I love women and punk and pop culture and talking about menstruation. Sometimes all four converge in amazing stories, books, records and movies and it is just all sorts of awesome.
The below are my favourite “periods in punk” moments, as well as some (humble) book, music and movie recommendations.
Period punk moment 1 with Viv Albertine from the Slits
The Slits broke into the 1970s punk London scene like a breath of fresh, feminist air. They toured with the Clash and inspired a whole generation, showing that women could punk rock just as well or better than men. They influenced the likes of Blondie, Joan Jett and Courtney Love, not to mention the Riot grrrl punk feminist movement.
Viv Albertine joined the Slits after Sid Vicious kicked her out from their band, Flowers of Romance (the fool!).
Period Punk moment: While at art school, Viv was asked to do an installation with the brief “An everyday object”. She made drawings of used, bloody tampons, and painted her friend Sarah, posing naked, with the little tampon string dangling out. It took her weeks. However, the teachers were duly shocked, clutched their pearls and refused to have the work shown.
Somehow it ended up with the whole class cancelling the end of term show, which the students found hilarious. None of those 1970s kids seemed to find Viv’s work particularly offensive which seems pretty cool to me, especially considering that there is still so much secrecy and coyness surrounding periods nearly 50 years later.
Listen to: “I heard it through the Grapevine”, – best cover of the song, bar none. (Though her more recent solo album The Vermillion Order is fantastic, do check it out)
Read: “Clothes, Music Boys” by Viv Albertine – life changing, my favourite memoir and way funnier than Keith Richards’ “Life” (though that is also good).
Period punk moment 2 with Patti Smith
Patti Smith is our “punk poet laureate”. She is arguably the most charismatic figure in the contemporary punk rock scene. It is hard to try to recap her work, her career and spirit in a few lines, since Patti Smith has not stopped creating, producing and inspiring since she arrived to New York in 1967.
There, she met photographer Robert Mapplethorpe while working at a bookstore. She and Mapplethorpe fell in love and had a passionate, tumultuous relationship beautifully portrayed in her book Just Kids.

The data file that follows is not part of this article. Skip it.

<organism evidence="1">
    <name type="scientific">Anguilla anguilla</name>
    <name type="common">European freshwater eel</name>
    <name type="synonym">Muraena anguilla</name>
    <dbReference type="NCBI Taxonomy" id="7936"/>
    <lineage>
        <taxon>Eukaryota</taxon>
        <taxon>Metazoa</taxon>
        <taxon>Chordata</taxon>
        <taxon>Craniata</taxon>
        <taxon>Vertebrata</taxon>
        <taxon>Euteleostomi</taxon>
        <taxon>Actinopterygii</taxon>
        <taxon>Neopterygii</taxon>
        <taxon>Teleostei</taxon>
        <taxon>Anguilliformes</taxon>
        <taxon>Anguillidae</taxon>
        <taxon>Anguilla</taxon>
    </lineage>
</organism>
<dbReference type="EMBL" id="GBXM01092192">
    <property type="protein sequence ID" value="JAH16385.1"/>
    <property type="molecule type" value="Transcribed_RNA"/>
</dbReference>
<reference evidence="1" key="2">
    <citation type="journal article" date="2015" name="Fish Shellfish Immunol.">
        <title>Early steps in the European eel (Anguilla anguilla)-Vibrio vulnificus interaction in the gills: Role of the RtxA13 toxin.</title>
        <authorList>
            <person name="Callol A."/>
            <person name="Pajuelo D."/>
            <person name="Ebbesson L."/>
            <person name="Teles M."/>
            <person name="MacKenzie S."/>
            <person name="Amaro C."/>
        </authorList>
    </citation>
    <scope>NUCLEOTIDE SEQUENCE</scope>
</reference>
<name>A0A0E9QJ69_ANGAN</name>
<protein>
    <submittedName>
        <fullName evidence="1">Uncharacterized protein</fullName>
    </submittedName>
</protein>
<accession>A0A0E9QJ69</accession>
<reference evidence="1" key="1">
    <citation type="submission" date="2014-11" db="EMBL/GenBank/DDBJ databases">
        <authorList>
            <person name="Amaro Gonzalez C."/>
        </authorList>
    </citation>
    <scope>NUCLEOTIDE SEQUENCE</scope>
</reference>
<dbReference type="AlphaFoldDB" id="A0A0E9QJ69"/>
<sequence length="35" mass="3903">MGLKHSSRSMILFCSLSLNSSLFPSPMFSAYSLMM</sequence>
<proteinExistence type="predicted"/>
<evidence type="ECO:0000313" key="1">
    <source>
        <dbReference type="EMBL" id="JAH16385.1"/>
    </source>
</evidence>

Their relationship is often described as “ambiguous”, mainly because Robert Mapplethorpe was gay (he sadly passed away in 1989 – do check out his work, it is breathtaking). I think that doubting the depth of their love and intimacy because of Robert’s sexual preferences shows a terrible lack of imagination and sensitivity. It is one of the most beautiful, gut-wrenching love stories I have read.
Patti still refers to him as the “artist of my life”. Andy Warhol called them “dirty and horrible”. Whatever, Andy.
Arty Lover - Patti Smith & Robert Mapplethorpe pic.twitter.com/P1oiCyFsuH— Pauline Hughes (@Paulineceramics) July 17, 2016
Period punk moment: Together they made a movie where Robert changed Patti’s used sanitary pads. I think that a man getting up close and personal to his female lover’s period is such a tender, modern gesture (maybe that is what spurred Warhol’s comments though).
Read: Just Kids, bring the tissues and prepare yourself for a trip full of nostalgia to 1970s New York City.
Listen to: Because the Night, to cheer yourselves with some vigorous head shaking and air guitar playing.
Period punk moment 3 with The Runaways
I love the Runaways. All these years later and you can still listen to “Cherry Bomb” and feel the energy of a bunch of teenagers that refused to be told what it meant to be a woman. They only played together for four years (1975 to 1979) though some band members, most prominently Joan Jett, are still active, recording and touring.
The band never became a big success in the US (they all met in LA) but they became HUGE in Japan. They ended up breaking up due to musical differences after Cherie Currie, the lead singer, left and started a band with her twin sister, Marie. They also sacked their manager Kim Fowley, often described as “one of the most colorful characters in the annals of rock & roll”.
Though Joan Jett is a power to be reckoned with, I always had a soft spot for Cherie Currie. She was only 15 when she joined the Runaways. She was so talented and she had so much energy and it seems that part of her will to break free was spoiled by everything going too fast, for being made perform in a basque and suspenders and probably not being ready for an unsupervised rock and roll life (the deal was she would be schooled while on tour, which did not happen). Nowadays she is a wood carving artist that uses a chainsaw to create her works. Still punk rock though.
Punk Period Moment: This is probably not based on real events but the 2010 the Runaways movie has the most period-ey opening ever. Cherie Currie (played by Dakota Fanning) is out with her sister, when blood starts trickling down her leg and onto the pavement. It is made clear that this is Cherie’s first period but she just runs to a public toilet, stuffs her knickers with toilet paper, changes her flats for some huge platforms and gets on with her day. That night, she cuts her hair, paints her face and performs Lady Grinning Soul as David Bowie in front of the whole school. Too cool.
Listen to: Cherry Bomb by the Runaways, yes a bit of an obvious one. An oldie but a goodie.
Watch: The Runaways, from 2010, with Kristen Stewart and Dakota Fanning, based loosely on Currie’s autobiography, “Neon Angel”. I know the reviews were so-so and a lot of the dark story of the Runaways was oversimplified but it is worth it for the music, the clothes and the hair alone. And for seeing Kristen Stewart shake Bella Swan off for good. Go Kristen!